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Old 09-14-21, 08:40 PM
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Originally Posted by jonathanf2 View Post
One thing I notice on my long bike rides, is that my body needs a day or two for recovery. I'm not as durable as when I was in my 20s, but I don't feel that old yet. My gym workouts are a bit different since I can allocate different muscle groups per day minimizing fatigue. I tend to ride 2-3 days a week @ 2 hours per ride, with my gym time taking up about 3-4 days a week at 1 hour per session. Depending on which I do more, either gym or or bike time is reduced and I try and have 1 rest day per week.

I've also reduced weight due to my cycling, originally clocking in at 155 lbs. Now fully hydrated I'm at 150 lbs. and can drop 5-10 lbs. in water weight depending on my cycling sessions.
If your priority is to become a better climber and have better endurance, you will need to flip your training days. You should be on the bike 3-4 (or better yet, 5) and lift 2-3. If you want to have a strong body, but not necessarily an ideal one for cycling, then keep your current training regime. If you want to be a good climber, then you must devote more time on the bike doing 2-3 days of all out hard climbs and the remaining on recovery rides. As my coach told me, to win in the mountains, your must train in the mountains. In my day, I was always first or second hitting the summits.

P.S. Don’t add too much muscle by doing weights other than those used specifically for cycling. The reason being, you don’t want to carry additional pounds when climbing.
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Old 09-15-21, 01:18 AM
  #45  
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Originally Posted by rsbob View Post
If your priority is to become a better climber and have better endurance, you will need to flip your training days. You should be on the bike 3-4 (or better yet, 5) and lift 2-3. If you want to have a strong body, but not necessarily an ideal one for cycling, then keep your current training regime. If you want to be a good climber, then you must devote more time on the bike doing 2-3 days of all out hard climbs and the remaining on recovery rides. As my coach told me, to win in the mountains, your must train in the mountains. In my day, I was always first or second hitting the summits.

P.S. Don’t add too much muscle by doing weights other than those used specifically for cycling. The reason being, you don’t want to carry additional pounds when climbing.
I posted this back in June and I've been hill climbing every week since then, plus going on group rides with other hill climbers. My climbing and endurance has drastically improved. I still go to the gym, but I've switched my training regiment to focus more on low rep, heavy weights to keep mass down, but still build strength. I've also been focusing on cadence and working on climbing techniques while managing my energy based on the route.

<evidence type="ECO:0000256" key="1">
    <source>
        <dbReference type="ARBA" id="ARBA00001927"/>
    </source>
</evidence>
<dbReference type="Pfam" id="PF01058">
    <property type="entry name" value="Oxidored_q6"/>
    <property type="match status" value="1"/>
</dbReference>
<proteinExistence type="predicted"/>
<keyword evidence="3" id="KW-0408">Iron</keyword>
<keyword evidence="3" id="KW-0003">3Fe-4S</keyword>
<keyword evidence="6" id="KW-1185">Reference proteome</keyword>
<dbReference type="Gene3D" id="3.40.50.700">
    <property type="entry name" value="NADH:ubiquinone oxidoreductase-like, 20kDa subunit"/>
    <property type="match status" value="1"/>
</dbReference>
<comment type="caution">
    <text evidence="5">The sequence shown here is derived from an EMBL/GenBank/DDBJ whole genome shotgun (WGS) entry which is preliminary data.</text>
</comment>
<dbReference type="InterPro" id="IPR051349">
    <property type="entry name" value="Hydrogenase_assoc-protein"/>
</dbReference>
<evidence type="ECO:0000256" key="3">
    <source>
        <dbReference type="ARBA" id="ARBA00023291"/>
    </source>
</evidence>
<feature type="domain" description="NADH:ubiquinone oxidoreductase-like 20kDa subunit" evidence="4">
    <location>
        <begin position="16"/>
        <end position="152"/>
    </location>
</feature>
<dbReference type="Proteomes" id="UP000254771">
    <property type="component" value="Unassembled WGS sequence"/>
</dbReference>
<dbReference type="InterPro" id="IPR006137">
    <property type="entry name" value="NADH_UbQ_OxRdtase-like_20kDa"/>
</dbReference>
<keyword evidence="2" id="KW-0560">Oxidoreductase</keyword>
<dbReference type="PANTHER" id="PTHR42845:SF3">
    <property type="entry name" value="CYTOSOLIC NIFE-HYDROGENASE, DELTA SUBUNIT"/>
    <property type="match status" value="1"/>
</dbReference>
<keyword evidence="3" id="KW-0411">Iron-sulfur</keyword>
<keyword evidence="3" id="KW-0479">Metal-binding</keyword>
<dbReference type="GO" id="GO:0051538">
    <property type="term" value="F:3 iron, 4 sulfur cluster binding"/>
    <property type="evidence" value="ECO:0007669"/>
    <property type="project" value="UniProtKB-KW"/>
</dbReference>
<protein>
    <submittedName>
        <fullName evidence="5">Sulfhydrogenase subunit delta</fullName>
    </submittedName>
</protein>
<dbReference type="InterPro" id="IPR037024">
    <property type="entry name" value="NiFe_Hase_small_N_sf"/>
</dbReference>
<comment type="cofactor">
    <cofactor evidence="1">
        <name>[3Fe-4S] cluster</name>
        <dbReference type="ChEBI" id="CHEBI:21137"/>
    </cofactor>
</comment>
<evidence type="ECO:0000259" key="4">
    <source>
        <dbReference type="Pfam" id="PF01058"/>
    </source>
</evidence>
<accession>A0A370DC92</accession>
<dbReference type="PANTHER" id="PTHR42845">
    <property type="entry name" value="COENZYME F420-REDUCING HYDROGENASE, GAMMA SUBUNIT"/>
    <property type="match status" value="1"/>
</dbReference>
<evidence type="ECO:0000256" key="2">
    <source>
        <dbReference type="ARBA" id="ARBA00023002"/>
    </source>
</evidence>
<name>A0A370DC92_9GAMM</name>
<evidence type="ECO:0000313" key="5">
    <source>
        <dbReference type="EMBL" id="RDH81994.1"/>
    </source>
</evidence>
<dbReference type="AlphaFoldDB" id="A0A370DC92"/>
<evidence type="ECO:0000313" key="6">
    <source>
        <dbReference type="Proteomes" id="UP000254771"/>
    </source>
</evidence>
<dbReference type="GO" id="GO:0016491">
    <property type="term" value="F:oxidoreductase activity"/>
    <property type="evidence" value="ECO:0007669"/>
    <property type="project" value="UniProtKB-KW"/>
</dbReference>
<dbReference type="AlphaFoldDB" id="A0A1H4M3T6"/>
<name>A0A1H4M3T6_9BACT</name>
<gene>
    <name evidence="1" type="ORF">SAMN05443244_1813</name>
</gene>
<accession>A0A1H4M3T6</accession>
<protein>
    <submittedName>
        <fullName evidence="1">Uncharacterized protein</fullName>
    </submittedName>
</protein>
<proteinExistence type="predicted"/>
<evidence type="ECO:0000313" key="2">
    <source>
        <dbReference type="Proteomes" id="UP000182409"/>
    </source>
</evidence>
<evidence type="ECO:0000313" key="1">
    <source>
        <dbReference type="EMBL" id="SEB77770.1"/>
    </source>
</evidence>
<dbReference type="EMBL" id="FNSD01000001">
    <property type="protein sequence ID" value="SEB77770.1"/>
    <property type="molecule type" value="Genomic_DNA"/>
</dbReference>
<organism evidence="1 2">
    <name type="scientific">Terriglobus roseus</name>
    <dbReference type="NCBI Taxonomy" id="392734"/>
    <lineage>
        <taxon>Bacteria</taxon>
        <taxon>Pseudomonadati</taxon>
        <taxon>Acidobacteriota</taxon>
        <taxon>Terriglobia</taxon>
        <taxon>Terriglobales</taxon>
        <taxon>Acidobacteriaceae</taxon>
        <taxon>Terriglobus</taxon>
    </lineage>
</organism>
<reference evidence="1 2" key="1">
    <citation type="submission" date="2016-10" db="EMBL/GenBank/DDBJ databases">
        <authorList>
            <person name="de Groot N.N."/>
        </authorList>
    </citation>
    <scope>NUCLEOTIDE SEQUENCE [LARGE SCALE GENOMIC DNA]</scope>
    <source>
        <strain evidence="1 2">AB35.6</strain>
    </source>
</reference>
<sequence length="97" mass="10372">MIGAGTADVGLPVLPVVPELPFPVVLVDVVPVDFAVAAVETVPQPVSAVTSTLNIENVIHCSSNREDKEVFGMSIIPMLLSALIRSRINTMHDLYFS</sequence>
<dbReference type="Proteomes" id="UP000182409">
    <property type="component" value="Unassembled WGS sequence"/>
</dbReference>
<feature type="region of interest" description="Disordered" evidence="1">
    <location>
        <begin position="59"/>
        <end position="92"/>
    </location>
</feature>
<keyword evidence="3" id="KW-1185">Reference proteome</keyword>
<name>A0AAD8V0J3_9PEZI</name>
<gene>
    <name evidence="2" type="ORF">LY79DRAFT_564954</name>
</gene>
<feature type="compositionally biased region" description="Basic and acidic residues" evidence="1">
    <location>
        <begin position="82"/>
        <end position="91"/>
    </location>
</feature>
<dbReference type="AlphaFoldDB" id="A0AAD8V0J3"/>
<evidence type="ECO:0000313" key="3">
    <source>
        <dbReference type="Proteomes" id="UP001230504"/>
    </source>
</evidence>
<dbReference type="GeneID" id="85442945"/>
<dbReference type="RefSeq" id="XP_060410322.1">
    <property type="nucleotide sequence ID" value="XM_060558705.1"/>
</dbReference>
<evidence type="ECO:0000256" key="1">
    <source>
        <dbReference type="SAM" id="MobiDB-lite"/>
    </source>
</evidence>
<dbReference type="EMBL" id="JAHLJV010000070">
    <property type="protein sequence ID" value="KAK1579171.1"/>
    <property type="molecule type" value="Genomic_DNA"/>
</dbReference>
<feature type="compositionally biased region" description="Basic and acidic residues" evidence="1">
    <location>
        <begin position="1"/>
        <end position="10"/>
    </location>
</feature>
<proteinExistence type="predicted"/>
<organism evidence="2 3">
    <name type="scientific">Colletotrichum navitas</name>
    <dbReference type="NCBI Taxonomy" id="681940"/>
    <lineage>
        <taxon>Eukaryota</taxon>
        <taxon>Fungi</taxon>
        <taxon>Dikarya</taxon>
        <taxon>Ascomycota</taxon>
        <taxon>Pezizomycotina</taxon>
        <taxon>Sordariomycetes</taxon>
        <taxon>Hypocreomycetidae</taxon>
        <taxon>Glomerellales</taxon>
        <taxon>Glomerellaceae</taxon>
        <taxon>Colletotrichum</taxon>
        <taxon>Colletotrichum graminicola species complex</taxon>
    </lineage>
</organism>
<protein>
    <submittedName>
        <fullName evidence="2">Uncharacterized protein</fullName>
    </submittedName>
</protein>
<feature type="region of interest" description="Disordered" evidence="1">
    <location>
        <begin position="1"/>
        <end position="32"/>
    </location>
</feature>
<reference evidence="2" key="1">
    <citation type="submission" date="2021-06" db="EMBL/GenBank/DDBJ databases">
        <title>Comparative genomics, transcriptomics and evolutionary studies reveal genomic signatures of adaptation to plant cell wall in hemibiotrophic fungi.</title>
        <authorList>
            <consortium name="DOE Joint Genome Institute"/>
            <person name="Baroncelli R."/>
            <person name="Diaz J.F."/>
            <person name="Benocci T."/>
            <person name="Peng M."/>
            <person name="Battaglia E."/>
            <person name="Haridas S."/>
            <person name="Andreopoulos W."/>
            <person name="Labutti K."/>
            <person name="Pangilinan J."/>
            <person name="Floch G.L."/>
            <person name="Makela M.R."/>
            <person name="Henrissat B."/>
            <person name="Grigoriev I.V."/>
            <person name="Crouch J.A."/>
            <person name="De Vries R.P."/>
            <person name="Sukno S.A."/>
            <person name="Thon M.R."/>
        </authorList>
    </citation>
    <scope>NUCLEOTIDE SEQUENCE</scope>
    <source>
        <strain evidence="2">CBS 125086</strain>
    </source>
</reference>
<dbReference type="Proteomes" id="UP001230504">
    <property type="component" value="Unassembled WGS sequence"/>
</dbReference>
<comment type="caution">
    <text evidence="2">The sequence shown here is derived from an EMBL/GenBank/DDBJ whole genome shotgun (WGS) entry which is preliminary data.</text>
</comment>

So as others mentioned, just climbing on a regular basis has been a big help to improve.
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Old 09-15-21, 01:26 AM
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Clyde1820
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Originally Posted by jonathanf2 View Post
I need to work on improving my stamina ... When I use to do group jogs, hills were also my weak spot despite being able to power through with fast runners on the less hilly segments.
Some suggestions to consider.

You might recall from your jogging/running the idea of Fartlek style training. "Speed play" means toying with your session with periodic sprints across your route. Say, with running, sprinting from one telephone pole to the next, every time you reach the fifth telephone pole. Or, on a ride, every 5mins sprint hard for 30-60sec, then recover. Irrespective of whether you're on a hill at the time, or dead flat, or whatever. Over time, that sort of approach can help train your body to cope with "curve balls" whenever they come. (Used to do distance running, myself, with plenty of hills, varied terrain, Fartlek-style training among the tools we used. Worked very well, as a boost to endurance. Helped with cycling, and swimming.)

For outright cardio improvement, at the gym you might consider tossing in the occasional hard 10min rowing session. At a very brisk cadence with moderate pull strength, a good rowing stroke across 10+ minutes can be one of the hardest cardio things you'll ever do. Used judiciously as part of your overall training, it can be a great boost to cardio stamina.

I suspect that adding the occasional strength workout that instead focuses on stamina instead of raw strength could help. Will still be the strength exercises for the muscles you're targeting, but instead would stress those muscles in a stamina way instead of a strength way.